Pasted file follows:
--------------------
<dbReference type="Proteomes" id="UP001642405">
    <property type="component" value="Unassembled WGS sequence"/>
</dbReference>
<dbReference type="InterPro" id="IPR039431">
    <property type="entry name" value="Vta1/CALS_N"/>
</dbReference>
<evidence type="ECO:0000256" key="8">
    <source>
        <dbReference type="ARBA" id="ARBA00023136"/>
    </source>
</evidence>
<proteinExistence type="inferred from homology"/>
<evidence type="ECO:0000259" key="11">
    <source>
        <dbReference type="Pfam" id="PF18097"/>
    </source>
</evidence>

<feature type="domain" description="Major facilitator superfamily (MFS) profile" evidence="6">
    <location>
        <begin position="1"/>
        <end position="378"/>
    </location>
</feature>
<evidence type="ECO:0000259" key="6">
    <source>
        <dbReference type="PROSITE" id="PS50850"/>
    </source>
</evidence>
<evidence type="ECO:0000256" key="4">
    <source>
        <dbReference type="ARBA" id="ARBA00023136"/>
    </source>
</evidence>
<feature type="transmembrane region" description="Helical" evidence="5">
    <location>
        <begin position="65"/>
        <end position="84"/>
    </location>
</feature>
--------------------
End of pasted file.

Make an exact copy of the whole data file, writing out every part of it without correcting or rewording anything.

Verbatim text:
<dbReference type="Proteomes" id="UP001642405">
    <property type="component" value="Unassembled WGS sequence"/>
</dbReference>
<dbReference type="InterPro" id="IPR039431">
    <property type="entry name" value="Vta1/CALS_N"/>
</dbReference>
<evidence type="ECO:0000256" key="8">
    <source>
        <dbReference type="ARBA" id="ARBA00023136"/>
    </source>
</evidence>
<proteinExistence type="inferred from homology"/>
<evidence type="ECO:0000259" key="11">
    <source>
        <dbReference type="Pfam" id="PF18097"/>
    </source>
</evidence>

<feature type="domain" description="Major facilitator superfamily (MFS) profile" evidence="6">
    <location>
        <begin position="1"/>
        <end position="378"/>
    </location>
</feature>
<evidence type="ECO:0000259" key="6">
    <source>
        <dbReference type="PROSITE" id="PS50850"/>
    </source>
</evidence>
<evidence type="ECO:0000256" key="4">
    <source>
        <dbReference type="ARBA" id="ARBA00023136"/>
    </source>
</evidence>
<feature type="transmembrane region" description="Helical" evidence="5">
    <location>
        <begin position="65"/>
        <end position="84"/>
    </location>
</feature>